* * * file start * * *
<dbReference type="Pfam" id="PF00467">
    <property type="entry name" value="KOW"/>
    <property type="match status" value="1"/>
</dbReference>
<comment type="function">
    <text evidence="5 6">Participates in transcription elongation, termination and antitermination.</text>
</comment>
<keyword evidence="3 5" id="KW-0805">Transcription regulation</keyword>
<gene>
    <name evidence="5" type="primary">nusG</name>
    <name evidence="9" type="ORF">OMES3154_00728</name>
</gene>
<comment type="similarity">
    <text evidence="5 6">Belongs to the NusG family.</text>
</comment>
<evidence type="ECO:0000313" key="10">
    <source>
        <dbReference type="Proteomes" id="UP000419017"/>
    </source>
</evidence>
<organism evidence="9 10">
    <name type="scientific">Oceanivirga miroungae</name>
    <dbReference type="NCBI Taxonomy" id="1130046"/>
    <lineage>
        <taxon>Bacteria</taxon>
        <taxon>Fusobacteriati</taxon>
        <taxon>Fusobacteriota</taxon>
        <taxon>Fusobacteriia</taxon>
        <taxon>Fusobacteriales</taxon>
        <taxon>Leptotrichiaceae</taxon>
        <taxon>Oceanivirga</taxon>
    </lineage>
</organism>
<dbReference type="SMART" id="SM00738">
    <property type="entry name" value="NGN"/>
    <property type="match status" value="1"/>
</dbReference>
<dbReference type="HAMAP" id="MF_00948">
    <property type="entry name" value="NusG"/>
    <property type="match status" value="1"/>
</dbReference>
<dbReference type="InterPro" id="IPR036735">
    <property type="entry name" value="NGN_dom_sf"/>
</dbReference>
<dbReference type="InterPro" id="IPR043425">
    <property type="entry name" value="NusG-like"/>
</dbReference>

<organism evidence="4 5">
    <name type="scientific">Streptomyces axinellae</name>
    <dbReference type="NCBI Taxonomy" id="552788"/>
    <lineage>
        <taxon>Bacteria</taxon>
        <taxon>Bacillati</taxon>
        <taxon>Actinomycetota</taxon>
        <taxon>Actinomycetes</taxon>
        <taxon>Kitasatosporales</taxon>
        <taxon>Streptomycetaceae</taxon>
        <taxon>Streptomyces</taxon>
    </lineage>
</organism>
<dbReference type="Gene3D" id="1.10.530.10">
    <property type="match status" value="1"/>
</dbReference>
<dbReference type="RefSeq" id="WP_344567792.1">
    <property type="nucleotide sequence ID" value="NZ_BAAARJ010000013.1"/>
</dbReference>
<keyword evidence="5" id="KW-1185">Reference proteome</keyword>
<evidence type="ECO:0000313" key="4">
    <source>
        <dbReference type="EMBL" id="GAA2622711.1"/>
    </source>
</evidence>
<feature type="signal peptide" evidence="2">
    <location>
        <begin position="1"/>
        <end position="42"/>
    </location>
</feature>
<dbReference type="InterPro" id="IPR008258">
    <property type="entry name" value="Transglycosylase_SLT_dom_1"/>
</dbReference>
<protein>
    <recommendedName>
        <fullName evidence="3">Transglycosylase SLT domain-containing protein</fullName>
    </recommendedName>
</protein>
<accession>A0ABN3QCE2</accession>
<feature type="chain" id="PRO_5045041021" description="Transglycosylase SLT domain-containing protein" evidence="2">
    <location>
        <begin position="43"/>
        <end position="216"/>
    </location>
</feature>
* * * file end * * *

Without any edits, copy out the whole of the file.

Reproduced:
<dbReference type="Pfam" id="PF00467">
    <property type="entry name" value="KOW"/>
    <property type="match status" value="1"/>
</dbReference>
<comment type="function">
    <text evidence="5 6">Participates in transcription elongation, termination and antitermination.</text>
</comment>
<keyword evidence="3 5" id="KW-0805">Transcription regulation</keyword>
<gene>
    <name evidence="5" type="primary">nusG</name>
    <name evidence="9" type="ORF">OMES3154_00728</name>
</gene>
<comment type="similarity">
    <text evidence="5 6">Belongs to the NusG family.</text>
</comment>
<evidence type="ECO:0000313" key="10">
    <source>
        <dbReference type="Proteomes" id="UP000419017"/>
    </source>
</evidence>
<organism evidence="9 10">
    <name type="scientific">Oceanivirga miroungae</name>
    <dbReference type="NCBI Taxonomy" id="1130046"/>
    <lineage>
        <taxon>Bacteria</taxon>
        <taxon>Fusobacteriati</taxon>
        <taxon>Fusobacteriota</taxon>
        <taxon>Fusobacteriia</taxon>
        <taxon>Fusobacteriales</taxon>
        <taxon>Leptotrichiaceae</taxon>
        <taxon>Oceanivirga</taxon>
    </lineage>
</organism>
<dbReference type="SMART" id="SM00738">
    <property type="entry name" value="NGN"/>
    <property type="match status" value="1"/>
</dbReference>
<dbReference type="HAMAP" id="MF_00948">
    <property type="entry name" value="NusG"/>
    <property type="match status" value="1"/>
</dbReference>
<dbReference type="InterPro" id="IPR036735">
    <property type="entry name" value="NGN_dom_sf"/>
</dbReference>
<dbReference type="InterPro" id="IPR043425">
    <property type="entry name" value="NusG-like"/>
</dbReference>

<organism evidence="4 5">
    <name type="scientific">Streptomyces axinellae</name>
    <dbReference type="NCBI Taxonomy" id="552788"/>
    <lineage>
        <taxon>Bacteria</taxon>
        <taxon>Bacillati</taxon>
        <taxon>Actinomycetota</taxon>
        <taxon>Actinomycetes</taxon>
        <taxon>Kitasatosporales</taxon>
        <taxon>Streptomycetaceae</taxon>
        <taxon>Streptomyces</taxon>
    </lineage>
</organism>
<dbReference type="Gene3D" id="1.10.530.10">
    <property type="match status" value="1"/>
</dbReference>
<dbReference type="RefSeq" id="WP_344567792.1">
    <property type="nucleotide sequence ID" value="NZ_BAAARJ010000013.1"/>
</dbReference>
<keyword evidence="5" id="KW-1185">Reference proteome</keyword>
<evidence type="ECO:0000313" key="4">
    <source>
        <dbReference type="EMBL" id="GAA2622711.1"/>
    </source>
</evidence>
<feature type="signal peptide" evidence="2">
    <location>
        <begin position="1"/>
        <end position="42"/>
    </location>
</feature>
<dbReference type="InterPro" id="IPR008258">
    <property type="entry name" value="Transglycosylase_SLT_dom_1"/>
</dbReference>
<protein>
    <recommendedName>
        <fullName evidence="3">Transglycosylase SLT domain-containing protein</fullName>
    </recommendedName>
</protein>
<accession>A0ABN3QCE2</accession>
<feature type="chain" id="PRO_5045041021" description="Transglycosylase SLT domain-containing protein" evidence="2">
    <location>
        <begin position="43"/>
        <end position="216"/>
    </location>
</feature>